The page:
Phaseolus


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Related to Phaseolus: Phaseolus caracalla, Phaseolus coccineus, Phaseolus lunatus

Phaseolus

 

(bean), a genus of annual and perennial plants of the family Leguminosae. The plants are vines or subshrubs with trifoliate leaves. The stem winds around a support from left to right. The keel is coiled.

There are more than 150 species of Phaseolus, which are distributed in the tropics of America, Asia, and Africa. Of these, about 20 are cultivated. These include the kidney bean (Phaseolus vulgaris), cultivated on all continents; the sieva bean (P. lunatis), cultivated in the tropics of Asia, in the southern regions of North America, in southern Africa, and in Europe; the mung bean, or green gram (P. aureus); the multiflora, or scarlet runner (P. coccineus), cultivated in North and South America, Asia, and Europe; the tepary bean (P. acutifolius), grown in Mexico, the USA, Burma, and southern Africa; the adzuki bean (P. angularis), cultivated in Japan, Korea, China, India, the USA, and Argentina; the rice bean (P. calcaratus), grown in China, Japan, East Africa, South America, and the USA; and the black gram, or urd (P. mungo), cultivated in Afghanistan, India, and elsewhere.

The kidney bean is an annual spring herbaceous plant. In sub-shrubs, the stems are 20–45 cm high, and in vines, the stems grow as long as 2.5 m. The leaves are trifoliate, and the white, pink, and violet flowers are in terminal racemose inflorescences. The plants are self-pollinating; cross-pollination is rare. The fruit is a straight, kidney-shaped, or cylindrical bean 7–28 cm long. Each bean contains three to seven seeds, which are globular, kidney-shaped, or elongate and brown, white, or multicolored. One thousand seeds weigh 250–400 g. The plant likes warmth and light and is resistant to drought. It grows best on chernozems.

Kidney beans and other cultivated species are used as food, fodder, green manure crops, and ornamental plants (for example, the scarlet runner). The seed contains 31 percent protein (of the essential amino acids, 2–4 percent lysine and 0.1–0.2 percent tryptophan), 50–60 percent carbohydrates, and up to 3.6 percent fat. B-group vitamins, vitamin C, and carotene are found in green beans (pods) and seed. Ripe seed (kernels), meal made from ripe seed, and green pods are used as food; green mass, silage made from green mass (mixed with corn), and straw are used as fodder.

Many species of Phaseolus, including the kidney bean, sieva bean, tepary bean, and multiflora, originated in Central and South America, where they have been cultivated since the fourth or third millennia B.C. The small-seeded species—the mung bean, rice bean, and black gram—originated in Asia. Kidney beans were brought to Europe from American in the 16th century and were first cultivated in Russia in the early 18th century. The worldwide cultivation of Phaseolus (in hectares [ha]) was 15.3 million in 1948–52, 21.7 million in 1961–65, 23 million in 1970, and 24.1 million in 1975. (The largest areas of cultivation are in India, Mexico, China, and the USA.) The gross yield of beans in 1975 was 13.3 million tons (2.5 million in India, 1.2 million in Mexico, 2.4 million in China, and 800,000 in the USA). The average yield in 1975 was 5.5 quintals per ha (3.1 in India, 8.0 in Mexico, 9.4 in China, and 13.3 in the USA).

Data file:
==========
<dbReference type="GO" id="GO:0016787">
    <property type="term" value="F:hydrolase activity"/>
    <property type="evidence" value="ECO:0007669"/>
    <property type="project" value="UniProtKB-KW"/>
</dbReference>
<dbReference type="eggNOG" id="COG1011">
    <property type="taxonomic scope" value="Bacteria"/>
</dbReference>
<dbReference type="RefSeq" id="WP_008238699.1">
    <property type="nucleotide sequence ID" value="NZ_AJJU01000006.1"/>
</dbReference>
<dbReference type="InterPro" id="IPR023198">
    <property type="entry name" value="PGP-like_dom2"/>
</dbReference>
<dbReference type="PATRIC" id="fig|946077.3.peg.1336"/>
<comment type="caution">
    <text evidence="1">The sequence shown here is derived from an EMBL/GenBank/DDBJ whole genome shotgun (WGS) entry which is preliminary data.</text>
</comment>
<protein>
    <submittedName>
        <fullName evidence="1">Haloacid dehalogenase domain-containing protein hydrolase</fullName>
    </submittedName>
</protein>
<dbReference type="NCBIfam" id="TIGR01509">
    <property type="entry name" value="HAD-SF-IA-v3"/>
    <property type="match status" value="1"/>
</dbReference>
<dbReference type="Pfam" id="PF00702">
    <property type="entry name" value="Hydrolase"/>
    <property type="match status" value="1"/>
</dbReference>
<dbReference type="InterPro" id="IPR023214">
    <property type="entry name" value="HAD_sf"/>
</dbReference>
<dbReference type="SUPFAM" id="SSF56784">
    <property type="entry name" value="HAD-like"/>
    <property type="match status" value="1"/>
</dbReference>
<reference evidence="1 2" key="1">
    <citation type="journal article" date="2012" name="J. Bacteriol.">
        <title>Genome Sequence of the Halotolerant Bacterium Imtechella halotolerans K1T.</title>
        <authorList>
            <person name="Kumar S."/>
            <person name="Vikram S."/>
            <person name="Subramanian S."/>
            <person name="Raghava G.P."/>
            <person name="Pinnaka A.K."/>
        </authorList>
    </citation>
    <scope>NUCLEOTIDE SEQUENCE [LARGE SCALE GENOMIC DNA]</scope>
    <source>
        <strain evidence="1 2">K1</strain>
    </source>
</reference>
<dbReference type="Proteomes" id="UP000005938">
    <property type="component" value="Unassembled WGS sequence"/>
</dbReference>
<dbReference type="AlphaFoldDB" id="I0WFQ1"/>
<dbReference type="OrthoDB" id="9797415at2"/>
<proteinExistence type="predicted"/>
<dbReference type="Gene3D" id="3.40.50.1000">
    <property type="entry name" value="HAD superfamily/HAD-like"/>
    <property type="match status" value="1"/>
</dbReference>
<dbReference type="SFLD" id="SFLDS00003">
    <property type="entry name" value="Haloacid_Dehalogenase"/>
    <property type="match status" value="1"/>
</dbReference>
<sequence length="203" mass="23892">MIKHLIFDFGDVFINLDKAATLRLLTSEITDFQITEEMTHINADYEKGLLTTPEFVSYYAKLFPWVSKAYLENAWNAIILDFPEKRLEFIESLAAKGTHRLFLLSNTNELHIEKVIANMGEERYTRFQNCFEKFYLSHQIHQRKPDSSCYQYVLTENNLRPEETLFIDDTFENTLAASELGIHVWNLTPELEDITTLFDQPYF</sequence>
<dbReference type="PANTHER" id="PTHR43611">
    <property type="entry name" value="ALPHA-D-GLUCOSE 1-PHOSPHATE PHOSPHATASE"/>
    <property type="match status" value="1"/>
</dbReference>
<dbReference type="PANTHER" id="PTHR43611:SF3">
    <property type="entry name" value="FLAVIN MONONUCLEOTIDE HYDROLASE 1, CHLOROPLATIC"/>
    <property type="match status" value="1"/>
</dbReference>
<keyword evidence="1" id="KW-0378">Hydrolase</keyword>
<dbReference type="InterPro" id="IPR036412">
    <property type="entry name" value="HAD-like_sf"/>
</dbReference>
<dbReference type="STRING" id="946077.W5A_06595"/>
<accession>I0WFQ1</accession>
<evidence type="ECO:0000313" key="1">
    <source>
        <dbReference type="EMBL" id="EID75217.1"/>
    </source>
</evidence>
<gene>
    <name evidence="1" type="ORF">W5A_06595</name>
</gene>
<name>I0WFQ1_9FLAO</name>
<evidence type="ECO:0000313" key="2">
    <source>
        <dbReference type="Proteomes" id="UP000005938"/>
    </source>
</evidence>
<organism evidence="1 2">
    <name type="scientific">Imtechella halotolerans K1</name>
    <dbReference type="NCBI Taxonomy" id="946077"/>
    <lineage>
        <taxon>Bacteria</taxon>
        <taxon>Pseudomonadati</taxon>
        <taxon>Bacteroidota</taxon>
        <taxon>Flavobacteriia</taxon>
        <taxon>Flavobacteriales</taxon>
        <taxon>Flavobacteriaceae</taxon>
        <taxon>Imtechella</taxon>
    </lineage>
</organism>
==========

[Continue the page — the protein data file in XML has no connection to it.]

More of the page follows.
In the USSR there are small areas of cultivation of beans (40,000–60,000 ha annually) in the Ukraine, the Northern Caucasus, Middle Asia, Moldavia, and the central chernozem zones. The bean yield averages 10–12 quintals per ha (on leading farms, up to 25–30 quintals per ha). Green pod yield is 60–200 quintals per ha. Kidney beans, mung beans, scarlet runners, and sieva beans are cultivated. The best kidney bean varieties for grain cultivation are Krasnodar 19305, Stepnaia 5, Triumf, and Kharkov 4, and for green-pod cultivation, stringless Saks, Gribovskaia 92, and Severnaia Zvezda 690. The possibility of cultivating the tepary bean is being studied. In field crop rotation, row crops and grains are the predecessor crops; in vegetable rotation, root crops, cucumbers, and tomatoes are used. The amount of fertilizer applied (in kg/ha) is 25–30 N, 60–80 P2O5, and 30–40 K2O. Wide-row seeding, with an interrow of 45–60 cm, is used. The seeding rate is 60–300 kg/ha; in mixtures with corn, it is 6–14 kg/ha. The depth of sowing is 5–6 cm. The plants are harvested for beans by the two-stage harvesting method using a bean picker or grain combine with an attachment (if most of the beans have yellowed). They are harvested for green pods eight to ten days after fruit formation.

The most harmful bean pests are the common bean weevil and pea weevil; the most harmful diseases are anthracnose and bacterioses.

REFERENCES

Ivanov, N. R. Fasol’, 2nd ed. Leningrad-Moscow, 1961.
Dvornikova, Z. V. Ovoshchnaia fasol’ i ovoshchnye boby. Edited by V. A. Bryzgalov. Leningrad, 1967.
Zhukovskii, P. M. Kul’turnye rasteniia i ikh sorodichi, 3rd ed. Leningrad, 1971.

N. R. IVANOV

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Mhamdi R, Laguerre G, Aouani ME, Mars M, Amarger N (2002) Different species and symbiotic genotypes of field rhizobia can nodulate Phaseolus vulgaris in Tunisian soils.
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Furthermore, Hoffmann's account of Mendel's work with Phaseolus was very brief and rather inaccurate.
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The patent claims exclusive monopoly on any Phaseolus vulgaris (dry bean) having a seed color of a particular shade of yellow.
In a collaborative effort involving plant breeders, entomologists and molecular biologists, the protein has been ananlyzed and cloned, and the trait is being experimentally bred into the common kidney bean, Phaseolus vulgaris, according to a report in the April 8 SCIENCE.